[dns-operations] Too Open (Was: OpenDNS makes your Internet work better

Rodney Joffe rjoffe at centergate.com
Fri Jul 14 02:27:24 UTC 2006

Hey Brad,

Jeroen has already responded to this. But I will step in and expand  
on a couple of items, and then follow up with a response to your next  
note, relating to UltraDNS...

First, I sense a pattern to your comments...

On Jul 12, 2006, at 7:05 PM, Brad Knowles wrote:

> At 8:34 AM -0700 2006-07-12, Rodney Joffe wrote:
>>  I believe so. Could you perhaps expand on your belief that a pure  
>> anycast
>>  TLD implementation is evil?
> Based solely on the problems I've heard reported by people who have  
> had issues with the domains operated by UltraDNS.  Maybe it was  
> NANOG, or some other list, but I definitely recall some problems  
> being reported that were related to routing issues resulting from  
> the anycast tricks being played, and which should have been  
> resolved if some non-anycast IP addresses were also made available  
> for that same zone.

You're making statements, and when asked to be specific, you cite  
second and third-hand information that you vaguely recall hearing  
somewhere or other as the basis for your initial statement, which was:

>> IIRC, OpenDNS is using anycast routing tricks, right?  Didn't we have
>> a knock-down, drag-out fight a while back over the evil that we've
>> seen happen with other pure-anycast TLD operators?  I mean, I know
>> that some of the root servers are doing anycast, but there are other
>> root servers that are pure unicast, and that should hopefully resolve
>> the routing weirdness issues for them.
>> Or am I mis-remembering things?

At the very least. Never mind, we'll get back to this. Moving on...

>>  H'mmm. Perhaps you could explain how using two different AS's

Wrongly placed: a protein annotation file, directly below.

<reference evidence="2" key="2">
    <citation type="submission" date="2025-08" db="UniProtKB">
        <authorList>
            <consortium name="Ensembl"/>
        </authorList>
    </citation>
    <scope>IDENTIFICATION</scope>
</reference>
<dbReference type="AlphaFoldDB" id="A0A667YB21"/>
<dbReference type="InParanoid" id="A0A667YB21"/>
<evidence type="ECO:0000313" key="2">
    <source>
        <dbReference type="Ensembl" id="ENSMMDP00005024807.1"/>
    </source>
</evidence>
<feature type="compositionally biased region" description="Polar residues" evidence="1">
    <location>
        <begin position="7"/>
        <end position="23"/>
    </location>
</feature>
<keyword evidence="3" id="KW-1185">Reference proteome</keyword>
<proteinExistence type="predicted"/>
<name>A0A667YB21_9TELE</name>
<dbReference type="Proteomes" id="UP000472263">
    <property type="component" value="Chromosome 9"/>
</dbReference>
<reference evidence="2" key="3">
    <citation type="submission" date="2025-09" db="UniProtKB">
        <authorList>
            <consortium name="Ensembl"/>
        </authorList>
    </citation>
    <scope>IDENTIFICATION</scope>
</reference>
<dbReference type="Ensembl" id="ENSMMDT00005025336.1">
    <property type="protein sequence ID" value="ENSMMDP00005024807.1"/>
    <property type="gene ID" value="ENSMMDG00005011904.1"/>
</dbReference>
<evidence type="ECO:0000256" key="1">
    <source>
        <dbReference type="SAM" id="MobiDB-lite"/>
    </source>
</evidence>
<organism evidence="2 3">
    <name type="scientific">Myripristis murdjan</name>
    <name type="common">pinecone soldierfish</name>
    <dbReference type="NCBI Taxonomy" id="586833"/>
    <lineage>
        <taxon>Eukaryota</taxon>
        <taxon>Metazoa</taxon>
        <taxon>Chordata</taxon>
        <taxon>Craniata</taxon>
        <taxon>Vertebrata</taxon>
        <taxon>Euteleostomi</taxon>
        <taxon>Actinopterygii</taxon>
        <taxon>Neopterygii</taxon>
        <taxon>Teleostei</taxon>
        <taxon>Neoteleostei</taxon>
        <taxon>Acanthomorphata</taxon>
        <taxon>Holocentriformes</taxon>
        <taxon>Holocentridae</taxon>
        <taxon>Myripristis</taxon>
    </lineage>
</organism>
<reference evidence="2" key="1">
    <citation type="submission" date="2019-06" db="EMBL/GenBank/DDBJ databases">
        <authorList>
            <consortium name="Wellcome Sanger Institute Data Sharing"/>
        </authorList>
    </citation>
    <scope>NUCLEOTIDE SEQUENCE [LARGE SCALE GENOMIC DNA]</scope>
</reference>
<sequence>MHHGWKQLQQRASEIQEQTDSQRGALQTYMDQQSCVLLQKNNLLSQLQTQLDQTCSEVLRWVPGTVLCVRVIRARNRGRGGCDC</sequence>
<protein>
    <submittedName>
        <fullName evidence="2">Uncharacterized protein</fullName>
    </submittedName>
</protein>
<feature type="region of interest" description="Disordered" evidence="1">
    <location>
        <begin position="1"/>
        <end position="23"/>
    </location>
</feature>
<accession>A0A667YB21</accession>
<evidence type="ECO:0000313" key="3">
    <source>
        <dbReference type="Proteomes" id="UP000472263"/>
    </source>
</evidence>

>> affects
>>  anything at all operationally.
> Well, my understanding is that at the core level, routing is done  
> by AS, which is associated with one or more blocks of network  
> addresses. Different subnets could have their routing advertised by  
> being in different ASes, but only if the other networks are willing  
> to carry those advertisements based on the size of the affected  
> network.  This results in an effective limit on the smallest size  
> of subnet that you can advertised differing routes for, which  
> precludes you from taking two machines on the same subnet and yet  
> having different routes for them.

As has now been pointed out to you, ASNs don't work in this way. Nor  
does BGP. In fact, your last statement completely stumps me, mainly  
because of your confusion regarding the use of the word "subnet"  
which we'll get to shortly. However...

>>                                 And what "appear" means in  
>> operational
>>  terms or effect? Please also use and as a
>>  working example, and describe the effects of separate AS's on those
>>  2 addresses. And perhaps how it would differ between  
>> and
> I can't use those addresses, because the ones that OpenDNS is  
> advertising for their recursive resolvers are and  
>  Try doing pings and traceroutes to these two IP  
> addresses yourself, and see if you get exactly the same route to  
> both, with RTTs in the same ballpart, etc....  That is what happens  
> for me.

I'm not sure why you can't use those addresses to explain your  
understanding of the issue. It has nothing to do with traceroute or  
ping, but to follow up on your response:

If OpenDNS announced each /24 from a different AS into the same  
network connections, why/how would that make any difference to their  
path, or latency or route?

Conversely, if you traceroute to and, which  
have exactly the same origin AS, are you claiming they would have the